How to celebrate Holi in India
The ancient celebration of Holi has reached its maximum splendour, with many people around the world celebrating this day and learning a bit more about India's traditions, the country where this festival has its origins; and even lures people to visit the country to live the festival of colors in the flesh.
Holi is a Hindu tradition that goes way back in history that celebrates the end of winter and the triumph of good over evil. This celebration varies in date as it is set according to the Hindu calendar and is usually in February or March.
If you'd like to know how to celebrate Holi in India, read this step by step OneHowto article so you don't miss out on any of Holi's celebrations.
The Holi celebrations start on the eve of Holi with the Holika Dahan. As the name suggests, bonfires are set in public areas in Indian cities. At the top of each bonfire, a figure of the God is placed to signify Holika's death, which has several explanations depending of the region of India you're hearing the story from.
On this night, the pyre is lit to symbolize the triumph of the good over the bad. People dance and sing around the lit bonfire, having eaten several special festive dishes such as Guija (a samosa-like dish), Mathri and Malpuas.
On the next morning you will wake up amidst a cloud of colors to celebrate love and the arrival of spring. The streets will fill with groups of people throwing color pigments at each other. Children especially enjoy throwing water balloons on the street and even squirt colored water pistols, and you will be able to dance to the tune of local drummers and dholak players.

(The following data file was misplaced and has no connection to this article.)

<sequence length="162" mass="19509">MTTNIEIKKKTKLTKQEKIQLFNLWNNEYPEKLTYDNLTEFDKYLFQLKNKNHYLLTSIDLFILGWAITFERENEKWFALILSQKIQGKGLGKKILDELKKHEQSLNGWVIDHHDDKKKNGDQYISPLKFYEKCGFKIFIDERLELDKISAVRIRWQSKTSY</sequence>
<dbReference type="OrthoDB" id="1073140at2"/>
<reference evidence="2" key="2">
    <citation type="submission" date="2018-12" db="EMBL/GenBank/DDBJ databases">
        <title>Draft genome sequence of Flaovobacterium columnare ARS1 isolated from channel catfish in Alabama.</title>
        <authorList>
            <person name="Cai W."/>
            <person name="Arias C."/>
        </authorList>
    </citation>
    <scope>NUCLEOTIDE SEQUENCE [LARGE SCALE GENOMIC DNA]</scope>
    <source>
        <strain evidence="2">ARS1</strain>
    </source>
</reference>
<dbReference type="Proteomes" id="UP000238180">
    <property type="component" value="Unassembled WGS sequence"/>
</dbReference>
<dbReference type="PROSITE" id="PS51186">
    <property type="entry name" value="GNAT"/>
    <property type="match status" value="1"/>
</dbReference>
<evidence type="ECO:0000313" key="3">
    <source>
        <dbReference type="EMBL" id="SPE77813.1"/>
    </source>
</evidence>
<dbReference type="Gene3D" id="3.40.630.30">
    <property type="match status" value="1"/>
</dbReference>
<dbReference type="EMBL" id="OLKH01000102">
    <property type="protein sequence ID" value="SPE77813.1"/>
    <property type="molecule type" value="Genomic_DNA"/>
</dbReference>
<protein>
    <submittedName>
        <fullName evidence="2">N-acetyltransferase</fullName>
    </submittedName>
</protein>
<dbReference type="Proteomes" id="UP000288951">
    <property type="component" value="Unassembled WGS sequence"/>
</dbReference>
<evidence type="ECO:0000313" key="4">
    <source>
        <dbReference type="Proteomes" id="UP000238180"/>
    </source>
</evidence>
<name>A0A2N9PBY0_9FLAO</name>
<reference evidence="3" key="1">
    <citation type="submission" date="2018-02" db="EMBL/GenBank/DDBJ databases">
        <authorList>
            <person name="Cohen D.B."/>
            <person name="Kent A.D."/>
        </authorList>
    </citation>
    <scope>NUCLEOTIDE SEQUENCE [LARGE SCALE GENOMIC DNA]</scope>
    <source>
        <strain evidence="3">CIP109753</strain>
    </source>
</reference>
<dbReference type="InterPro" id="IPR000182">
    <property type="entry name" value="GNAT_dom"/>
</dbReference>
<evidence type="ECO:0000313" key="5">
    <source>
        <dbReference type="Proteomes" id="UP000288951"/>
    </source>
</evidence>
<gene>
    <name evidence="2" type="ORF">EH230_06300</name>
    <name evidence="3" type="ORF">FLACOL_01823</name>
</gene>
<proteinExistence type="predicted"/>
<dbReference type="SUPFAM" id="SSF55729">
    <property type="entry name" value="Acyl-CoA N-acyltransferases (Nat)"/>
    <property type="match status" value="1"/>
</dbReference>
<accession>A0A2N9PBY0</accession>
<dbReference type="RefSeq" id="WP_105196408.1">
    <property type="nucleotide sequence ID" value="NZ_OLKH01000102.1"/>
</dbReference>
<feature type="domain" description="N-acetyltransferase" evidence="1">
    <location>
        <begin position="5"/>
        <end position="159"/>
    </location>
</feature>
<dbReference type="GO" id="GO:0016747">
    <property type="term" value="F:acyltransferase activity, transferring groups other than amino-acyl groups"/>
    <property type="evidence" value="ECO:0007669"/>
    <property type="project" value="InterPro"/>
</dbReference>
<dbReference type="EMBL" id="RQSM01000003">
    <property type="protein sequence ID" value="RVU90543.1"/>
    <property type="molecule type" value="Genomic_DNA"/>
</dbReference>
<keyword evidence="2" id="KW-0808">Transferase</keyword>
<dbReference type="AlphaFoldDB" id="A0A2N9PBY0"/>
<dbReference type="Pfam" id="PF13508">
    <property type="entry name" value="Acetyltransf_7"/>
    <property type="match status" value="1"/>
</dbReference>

Adults usually take advantage of this festivity to drink alcohol and other drinks based on intoxicating herbs and eat traditional dishes.
If you want to live Holi to the most, your best bet is to go somewhere where Holi is specially significant to the village or city you visit.
For example, in Udaipur, the royal family host a special ball at the City Palace, or spend Holi in Uttar Pradesh (northern India, on the border of Nepal) as they are strongly related to the early life of Krishna, where the celebration of Holi is much more important than other areas of India.
In the region of Braj the festivity lasts for as long as a week. An addition to the Holi festivity there includes the tradition of women beating men with sticks whilst the first hide themselves behind a shield.
After all the partying in the streets is over, holi concludes at home, dressing up and inviting friends and family home to symbolize fresh beginnings and offer sweets to each other.
It is now time to get rid of your colored clothes and throw them away, it is likely if you have been stained with synthetic paint, so it won't come off again. All stains on your skin will disappear in between 2 days and a couple of weeks depending on the kind of pigment used.
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- Indian authorities advise women not to wander alone during Holi, especially in touristic areas.
- To color people's faces only dry powder is used, but water-based color pigments are used more and more nowadays for the rest of the body.
- If you're going to take part in the Holi celebrations, use clothes you don't mind throwing away!